I consistently get questions in regards to my flared wood spacers and matching hardware and repeatedly get asked if I will make custom spacers and hardware for rod makers and hobbyists. Last year I stopped selling hardware and only sell rods, with my own hardware on them. Reason being my hardware is balanced and scaled proportionally for different sized rods, the bores are all custom, along with matching ringsets, etc. The nickel buts have a pronounced domed profile and fit like a fine machined part into the eliptical recess. All of these parts are made one at a time and are not popped out of a CNC machine like many manufacturers do. The double slide bands interiors are bored using a chamfering jig that allows them to seat themselves securely to the reel foot. So to make a long story short there is much more to these pieces of hardware than meets the eye. The wood spacer is not turned from a standard pen blank or from a supplier, these spacers are from very expensive select pieces of hardwood and spalted maple and sent to a stabilizer. They are turned from 2.0” x 6.0” blocks that are cut down to get the best figuring lined up with the geometry of the spacer. If I was to sell these pieces individually, the customer would then need to make the diameters, bores, chamfering, mortises, ect. of of all matching hardware and components correctly or the reel would not seat itself correctly along with a multitude of other obvious fitting problems. So it’s a bit of a headache to sell these pieces individually and spend half of the day on the phone explaining to a customer how to use a boring bar on a lathe correctly. It’s simply not economical or practical for me as a craftsman. 



Mad River Rod Co. hardware detail for the “Trapper”


Recently a component manufacturer tried to emulate some of my hardware patterns. They have an uplocking slide band (not a double slide band set) with a flared spacer. It falls short in proportion, depth, and contouring, and of course with an up-locking seat you run into the age old problem of having to much spacer protruding behind your reel so you are constantly untangling line hanging up on your butt section. Further the manufacturer uses a flat nickel butt insert that does not contour as a dome shape to compliment the spacer profile. The stereotypical stabilized pen blank looking spacer is something I've always steered away from as well (see below some very unique figuring). The other down fall of the purchased component is the defaulted proportion, there are dozens of rod lengths and weights and to expect one or two sized seats within a series to cover such a range is unrealistic. I feel pretty strong about everything singing on the same song sheet when it comes to rod componentry. The proportion of the components should match it's given rod down to .125" in length. The variables are simply too limited I feel with the selections from manufacturers. I suppose this is why I make all my reel seat components, I'm just picky that way.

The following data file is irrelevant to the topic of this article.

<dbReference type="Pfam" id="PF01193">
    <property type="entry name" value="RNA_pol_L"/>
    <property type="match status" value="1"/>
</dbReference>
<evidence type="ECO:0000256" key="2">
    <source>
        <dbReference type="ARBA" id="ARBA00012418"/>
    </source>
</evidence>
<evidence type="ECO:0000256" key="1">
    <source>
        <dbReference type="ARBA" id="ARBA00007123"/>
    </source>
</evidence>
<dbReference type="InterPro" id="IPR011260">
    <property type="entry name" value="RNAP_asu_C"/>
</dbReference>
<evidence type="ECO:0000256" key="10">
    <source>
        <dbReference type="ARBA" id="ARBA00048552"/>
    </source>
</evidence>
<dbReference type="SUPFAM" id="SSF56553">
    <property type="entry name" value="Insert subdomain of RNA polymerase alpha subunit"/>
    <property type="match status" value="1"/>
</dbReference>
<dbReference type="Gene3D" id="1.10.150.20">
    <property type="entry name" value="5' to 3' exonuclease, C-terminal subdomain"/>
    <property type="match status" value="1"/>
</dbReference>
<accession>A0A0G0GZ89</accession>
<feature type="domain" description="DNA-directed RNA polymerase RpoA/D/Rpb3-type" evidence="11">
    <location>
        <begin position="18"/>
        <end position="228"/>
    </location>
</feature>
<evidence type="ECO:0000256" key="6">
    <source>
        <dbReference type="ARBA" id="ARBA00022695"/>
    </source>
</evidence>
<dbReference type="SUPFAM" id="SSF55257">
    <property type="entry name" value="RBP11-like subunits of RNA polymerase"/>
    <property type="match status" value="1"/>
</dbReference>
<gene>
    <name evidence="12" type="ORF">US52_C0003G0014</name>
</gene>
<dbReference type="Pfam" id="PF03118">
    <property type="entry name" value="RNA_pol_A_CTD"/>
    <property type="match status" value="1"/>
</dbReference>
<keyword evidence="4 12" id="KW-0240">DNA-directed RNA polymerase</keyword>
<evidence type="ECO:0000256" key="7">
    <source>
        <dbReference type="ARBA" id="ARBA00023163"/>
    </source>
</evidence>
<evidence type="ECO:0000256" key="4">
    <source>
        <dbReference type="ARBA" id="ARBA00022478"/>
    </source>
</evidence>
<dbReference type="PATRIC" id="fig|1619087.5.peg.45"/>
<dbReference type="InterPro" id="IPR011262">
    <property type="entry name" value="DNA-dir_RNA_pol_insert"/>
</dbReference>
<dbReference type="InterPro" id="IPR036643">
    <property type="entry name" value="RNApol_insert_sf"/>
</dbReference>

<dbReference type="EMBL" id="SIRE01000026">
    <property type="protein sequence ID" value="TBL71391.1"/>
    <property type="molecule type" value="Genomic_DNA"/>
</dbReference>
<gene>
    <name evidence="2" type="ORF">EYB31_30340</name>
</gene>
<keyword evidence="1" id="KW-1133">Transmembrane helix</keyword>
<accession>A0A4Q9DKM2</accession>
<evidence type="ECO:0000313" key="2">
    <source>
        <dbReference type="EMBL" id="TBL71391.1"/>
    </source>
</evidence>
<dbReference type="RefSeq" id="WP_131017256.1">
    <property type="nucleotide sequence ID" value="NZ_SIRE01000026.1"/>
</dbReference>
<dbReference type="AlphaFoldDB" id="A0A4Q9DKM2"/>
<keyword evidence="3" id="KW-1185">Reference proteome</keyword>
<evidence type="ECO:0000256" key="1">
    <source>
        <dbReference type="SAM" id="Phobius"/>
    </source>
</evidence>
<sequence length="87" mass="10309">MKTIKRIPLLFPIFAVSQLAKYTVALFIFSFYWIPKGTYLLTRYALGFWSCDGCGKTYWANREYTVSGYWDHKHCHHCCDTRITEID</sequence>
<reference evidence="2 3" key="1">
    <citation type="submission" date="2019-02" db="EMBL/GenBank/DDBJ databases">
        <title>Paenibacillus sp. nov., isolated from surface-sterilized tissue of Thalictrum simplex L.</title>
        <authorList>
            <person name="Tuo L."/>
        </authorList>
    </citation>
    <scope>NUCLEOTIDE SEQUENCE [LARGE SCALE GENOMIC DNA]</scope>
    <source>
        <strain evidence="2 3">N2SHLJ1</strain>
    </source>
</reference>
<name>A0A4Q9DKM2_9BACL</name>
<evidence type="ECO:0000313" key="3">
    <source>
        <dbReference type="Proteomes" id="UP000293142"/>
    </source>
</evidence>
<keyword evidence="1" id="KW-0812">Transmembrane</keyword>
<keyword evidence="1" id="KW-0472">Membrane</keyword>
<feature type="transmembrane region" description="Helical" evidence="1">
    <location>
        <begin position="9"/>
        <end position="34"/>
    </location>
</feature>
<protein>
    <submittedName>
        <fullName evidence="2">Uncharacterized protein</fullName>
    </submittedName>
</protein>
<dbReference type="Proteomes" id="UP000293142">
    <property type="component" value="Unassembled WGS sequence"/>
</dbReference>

Mad River Rod Co. various spalted maple spacers

I guess what I’m really trying to say here is that there is no easy way to make a really beautiful component that works pefectly for everyone’s bamboo blank. Every piece of hardware has to sing in tandem with it’s given rod. It’s kind of like putting a pair of dragon fly wings on a mayfly, some things have to be created as a single thought in order to fly right.

                         ~Clint Joseph Bova